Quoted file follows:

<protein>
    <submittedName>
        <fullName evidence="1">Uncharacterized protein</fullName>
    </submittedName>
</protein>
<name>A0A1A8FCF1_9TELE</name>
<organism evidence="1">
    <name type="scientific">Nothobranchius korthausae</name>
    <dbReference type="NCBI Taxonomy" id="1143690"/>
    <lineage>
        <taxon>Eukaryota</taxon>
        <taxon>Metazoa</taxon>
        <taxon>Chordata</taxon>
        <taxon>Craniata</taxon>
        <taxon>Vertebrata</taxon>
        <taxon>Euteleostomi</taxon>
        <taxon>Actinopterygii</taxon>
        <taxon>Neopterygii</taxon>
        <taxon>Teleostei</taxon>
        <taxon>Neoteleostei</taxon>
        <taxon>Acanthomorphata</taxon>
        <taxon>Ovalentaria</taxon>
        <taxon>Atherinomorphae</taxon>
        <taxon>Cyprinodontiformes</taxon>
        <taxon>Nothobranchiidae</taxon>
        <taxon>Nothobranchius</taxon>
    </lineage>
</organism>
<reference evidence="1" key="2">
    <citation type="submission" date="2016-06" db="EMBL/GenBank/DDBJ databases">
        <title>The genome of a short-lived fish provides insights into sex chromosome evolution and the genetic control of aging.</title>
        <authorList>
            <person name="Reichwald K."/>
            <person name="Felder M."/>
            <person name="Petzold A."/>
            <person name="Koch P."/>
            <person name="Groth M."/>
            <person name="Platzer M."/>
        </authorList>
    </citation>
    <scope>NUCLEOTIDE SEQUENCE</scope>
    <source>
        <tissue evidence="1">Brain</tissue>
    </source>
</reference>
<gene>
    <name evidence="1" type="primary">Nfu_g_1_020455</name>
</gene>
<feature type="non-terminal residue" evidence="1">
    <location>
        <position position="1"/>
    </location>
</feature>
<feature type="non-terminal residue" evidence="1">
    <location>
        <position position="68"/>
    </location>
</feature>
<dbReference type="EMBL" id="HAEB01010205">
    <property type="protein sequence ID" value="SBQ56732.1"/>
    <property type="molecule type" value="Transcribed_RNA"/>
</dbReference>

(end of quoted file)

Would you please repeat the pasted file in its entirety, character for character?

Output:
<protein>
    <submittedName>
        <fullName evidence="1">Uncharacterized protein</fullName>
    </submittedName>
</protein>
<name>A0A1A8FCF1_9TELE</name>
<organism evidence="1">
    <name type="scientific">Nothobranchius korthausae</name>
    <dbReference type="NCBI Taxonomy" id="1143690"/>
    <lineage>
        <taxon>Eukaryota</taxon>
        <taxon>Metazoa</taxon>
        <taxon>Chordata</taxon>
        <taxon>Craniata</taxon>
        <taxon>Vertebrata</taxon>
        <taxon>Euteleostomi</taxon>
        <taxon>Actinopterygii</taxon>
        <taxon>Neopterygii</taxon>
        <taxon>Teleostei</taxon>
        <taxon>Neoteleostei</taxon>
        <taxon>Acanthomorphata</taxon>
        <taxon>Ovalentaria</taxon>
        <taxon>Atherinomorphae</taxon>
        <taxon>Cyprinodontiformes</taxon>
        <taxon>Nothobranchiidae</taxon>
        <taxon>Nothobranchius</taxon>
    </lineage>
</organism>
<reference evidence="1" key="2">
    <citation type="submission" date="2016-06" db="EMBL/GenBank/DDBJ databases">
        <title>The genome of a short-lived fish provides insights into sex chromosome evolution and the genetic control of aging.</title>
        <authorList>
            <person name="Reichwald K."/>
            <person name="Felder M."/>
            <person name="Petzold A."/>
            <person name="Koch P."/>
            <person name="Groth M."/>
            <person name="Platzer M."/>
        </authorList>
    </citation>
    <scope>NUCLEOTIDE SEQUENCE</scope>
    <source>
        <tissue evidence="1">Brain</tissue>
    </source>
</reference>
<gene>
    <name evidence="1" type="primary">Nfu_g_1_020455</name>
</gene>
<feature type="non-terminal residue" evidence="1">
    <location>
        <position position="1"/>
    </location>
</feature>
<feature type="non-terminal residue" evidence="1">
    <location>
        <position position="68"/>
    </location>
</feature>
<dbReference type="EMBL" id="HAEB01010205">
    <property type="protein sequence ID" value="SBQ56732.1"/>
    <property type="molecule type" value="Transcribed_RNA"/>
</dbReference>